There was a study that was recently published in the Melbourne Institute Worker Paper, and it revealed that the people that are over 40 years of age, performed the best when they have worked three days per week.
The study involved 3.000 Australian men and 3,500 Australian women. The researchers have analyzed the work habits of the participants and they have tested the ability of the people to read words aloud as well as their ability to recite lists of numbers.
The first part of the test examined their thinking capabilities, such as executive reasoning, abstract reasoning, and memory, and the second part examined their “knowing” abilities. The scientists were able to conclude that the cognitive performance of the participants significantly improved when they have worked for 25 hours a week. But, this performance reduced greatly when they have worked for 55 hours per week, mainly because of tiredness and stress.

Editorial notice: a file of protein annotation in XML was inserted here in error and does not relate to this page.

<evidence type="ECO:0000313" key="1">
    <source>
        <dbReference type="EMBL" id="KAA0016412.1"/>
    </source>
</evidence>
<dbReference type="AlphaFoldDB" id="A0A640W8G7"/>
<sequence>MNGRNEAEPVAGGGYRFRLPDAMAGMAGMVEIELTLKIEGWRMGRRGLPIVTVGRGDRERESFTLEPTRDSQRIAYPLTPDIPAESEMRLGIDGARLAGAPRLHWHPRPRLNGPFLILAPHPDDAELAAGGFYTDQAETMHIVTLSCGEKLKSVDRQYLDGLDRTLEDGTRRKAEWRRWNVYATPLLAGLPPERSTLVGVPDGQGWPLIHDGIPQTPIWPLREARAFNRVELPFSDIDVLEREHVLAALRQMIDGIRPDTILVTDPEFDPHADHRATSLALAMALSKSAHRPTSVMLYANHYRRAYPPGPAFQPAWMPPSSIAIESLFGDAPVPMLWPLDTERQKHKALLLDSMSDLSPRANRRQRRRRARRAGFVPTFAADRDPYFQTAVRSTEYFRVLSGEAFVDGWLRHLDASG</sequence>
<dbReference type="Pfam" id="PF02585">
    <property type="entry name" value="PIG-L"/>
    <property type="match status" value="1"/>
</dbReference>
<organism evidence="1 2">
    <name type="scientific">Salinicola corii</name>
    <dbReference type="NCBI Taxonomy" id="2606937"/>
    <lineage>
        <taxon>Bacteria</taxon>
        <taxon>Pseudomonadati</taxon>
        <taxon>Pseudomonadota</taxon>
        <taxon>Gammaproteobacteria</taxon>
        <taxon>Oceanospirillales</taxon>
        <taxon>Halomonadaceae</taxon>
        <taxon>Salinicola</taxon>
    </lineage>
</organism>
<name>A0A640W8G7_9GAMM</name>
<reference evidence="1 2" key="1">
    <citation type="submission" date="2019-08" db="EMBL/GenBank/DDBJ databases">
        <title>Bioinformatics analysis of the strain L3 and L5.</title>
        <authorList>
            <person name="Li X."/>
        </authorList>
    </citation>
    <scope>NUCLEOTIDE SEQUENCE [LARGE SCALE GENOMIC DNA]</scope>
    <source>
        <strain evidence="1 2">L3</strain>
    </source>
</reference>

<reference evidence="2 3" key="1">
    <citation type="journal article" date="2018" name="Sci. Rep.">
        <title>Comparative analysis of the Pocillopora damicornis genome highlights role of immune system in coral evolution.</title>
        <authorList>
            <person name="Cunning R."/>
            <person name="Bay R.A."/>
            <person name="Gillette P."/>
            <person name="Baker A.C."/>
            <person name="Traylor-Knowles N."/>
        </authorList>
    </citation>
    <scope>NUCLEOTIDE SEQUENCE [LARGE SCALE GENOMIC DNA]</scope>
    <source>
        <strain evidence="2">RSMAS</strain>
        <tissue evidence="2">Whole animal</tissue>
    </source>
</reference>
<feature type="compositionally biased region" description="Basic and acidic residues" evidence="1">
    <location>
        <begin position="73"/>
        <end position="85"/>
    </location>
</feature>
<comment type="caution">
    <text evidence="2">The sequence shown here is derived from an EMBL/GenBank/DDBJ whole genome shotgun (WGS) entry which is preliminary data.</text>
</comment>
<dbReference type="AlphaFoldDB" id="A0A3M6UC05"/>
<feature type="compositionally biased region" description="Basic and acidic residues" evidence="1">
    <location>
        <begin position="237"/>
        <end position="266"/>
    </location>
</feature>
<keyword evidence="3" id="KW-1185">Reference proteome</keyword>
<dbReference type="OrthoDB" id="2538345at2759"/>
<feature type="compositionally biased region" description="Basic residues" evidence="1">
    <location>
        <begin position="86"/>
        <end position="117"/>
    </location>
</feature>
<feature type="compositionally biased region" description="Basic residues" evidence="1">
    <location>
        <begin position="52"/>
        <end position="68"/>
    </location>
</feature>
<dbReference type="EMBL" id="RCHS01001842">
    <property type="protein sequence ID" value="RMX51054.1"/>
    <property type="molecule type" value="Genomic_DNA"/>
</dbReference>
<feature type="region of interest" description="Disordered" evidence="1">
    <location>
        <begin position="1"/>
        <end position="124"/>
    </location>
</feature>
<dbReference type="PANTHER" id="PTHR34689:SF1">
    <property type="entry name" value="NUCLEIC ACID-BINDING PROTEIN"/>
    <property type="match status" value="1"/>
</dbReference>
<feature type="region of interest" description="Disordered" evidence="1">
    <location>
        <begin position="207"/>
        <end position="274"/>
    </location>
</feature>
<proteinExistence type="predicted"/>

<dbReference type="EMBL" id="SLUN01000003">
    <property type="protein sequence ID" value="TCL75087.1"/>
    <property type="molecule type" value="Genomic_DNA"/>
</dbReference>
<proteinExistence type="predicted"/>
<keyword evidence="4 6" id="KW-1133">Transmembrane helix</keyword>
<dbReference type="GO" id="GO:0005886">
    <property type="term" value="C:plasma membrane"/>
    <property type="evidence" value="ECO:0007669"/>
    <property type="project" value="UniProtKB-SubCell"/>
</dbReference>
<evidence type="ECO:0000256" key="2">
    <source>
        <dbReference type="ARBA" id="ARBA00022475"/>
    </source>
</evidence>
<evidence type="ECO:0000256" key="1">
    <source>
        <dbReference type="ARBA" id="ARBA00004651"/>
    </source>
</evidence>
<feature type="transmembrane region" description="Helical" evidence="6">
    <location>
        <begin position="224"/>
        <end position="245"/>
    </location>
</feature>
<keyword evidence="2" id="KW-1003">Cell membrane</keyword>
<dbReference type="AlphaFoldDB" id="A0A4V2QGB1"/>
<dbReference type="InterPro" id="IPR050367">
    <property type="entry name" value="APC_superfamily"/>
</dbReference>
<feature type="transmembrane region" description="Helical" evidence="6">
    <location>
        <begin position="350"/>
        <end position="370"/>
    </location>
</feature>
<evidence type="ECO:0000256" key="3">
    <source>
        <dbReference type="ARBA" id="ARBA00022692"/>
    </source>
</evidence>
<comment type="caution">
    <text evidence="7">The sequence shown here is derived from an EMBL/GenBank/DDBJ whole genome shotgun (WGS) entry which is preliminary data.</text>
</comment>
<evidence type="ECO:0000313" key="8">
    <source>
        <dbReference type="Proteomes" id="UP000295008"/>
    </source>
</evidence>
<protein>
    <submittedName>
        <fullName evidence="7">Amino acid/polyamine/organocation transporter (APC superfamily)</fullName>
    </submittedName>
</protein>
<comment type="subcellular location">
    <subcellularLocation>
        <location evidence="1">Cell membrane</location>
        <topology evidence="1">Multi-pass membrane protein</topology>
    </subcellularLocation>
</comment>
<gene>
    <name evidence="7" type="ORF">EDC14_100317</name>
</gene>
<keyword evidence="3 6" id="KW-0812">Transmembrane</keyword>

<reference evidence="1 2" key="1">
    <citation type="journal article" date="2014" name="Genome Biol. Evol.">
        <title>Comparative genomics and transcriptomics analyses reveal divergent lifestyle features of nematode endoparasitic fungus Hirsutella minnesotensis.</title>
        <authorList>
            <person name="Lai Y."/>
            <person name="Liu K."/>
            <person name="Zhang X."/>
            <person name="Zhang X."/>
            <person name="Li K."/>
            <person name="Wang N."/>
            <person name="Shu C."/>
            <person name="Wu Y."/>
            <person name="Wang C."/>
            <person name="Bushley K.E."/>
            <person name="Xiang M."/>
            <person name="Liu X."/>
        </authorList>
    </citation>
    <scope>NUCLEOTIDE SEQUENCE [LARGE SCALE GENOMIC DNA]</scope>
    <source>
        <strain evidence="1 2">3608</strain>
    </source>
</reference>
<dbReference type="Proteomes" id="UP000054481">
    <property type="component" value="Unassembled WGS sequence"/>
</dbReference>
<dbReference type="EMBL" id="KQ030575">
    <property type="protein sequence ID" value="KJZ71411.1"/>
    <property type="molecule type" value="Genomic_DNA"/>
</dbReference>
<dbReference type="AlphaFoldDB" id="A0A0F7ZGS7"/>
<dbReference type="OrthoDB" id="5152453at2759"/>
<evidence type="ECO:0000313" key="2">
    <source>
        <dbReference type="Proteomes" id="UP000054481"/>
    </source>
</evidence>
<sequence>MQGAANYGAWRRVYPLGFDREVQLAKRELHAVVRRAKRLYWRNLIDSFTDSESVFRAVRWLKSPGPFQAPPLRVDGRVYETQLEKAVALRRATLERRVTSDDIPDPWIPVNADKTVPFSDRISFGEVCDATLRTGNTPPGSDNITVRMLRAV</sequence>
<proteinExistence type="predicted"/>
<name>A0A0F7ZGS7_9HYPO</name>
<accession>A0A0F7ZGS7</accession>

According to one of the authors of the study, the level of intellectual stimulation depends on the working hours. Work is a double-edged sword that can stimulate the activity of the brain, and working more than 55 hours per week can lead to fatigue and stress that will have a detrimental effect on the cognitive functions.
What is more, working hour differences play a great role in maintaining the cognitive functions in middle-aged adults and elderly, which means that in people that are in their middle ages and older, working part-time can help them maintain cognitive ability.
Working more than 30 hours a week, on the other hand, can negatively impact the brain health of the middle-aged adults.
The results from this study will most probably vary in different countries, because of the fact that is very hard to control each and every one of the factors that contribute to the final results of the study. The bottom line is that full-time work can have negative effects on the brain, in individuals over 40 years old.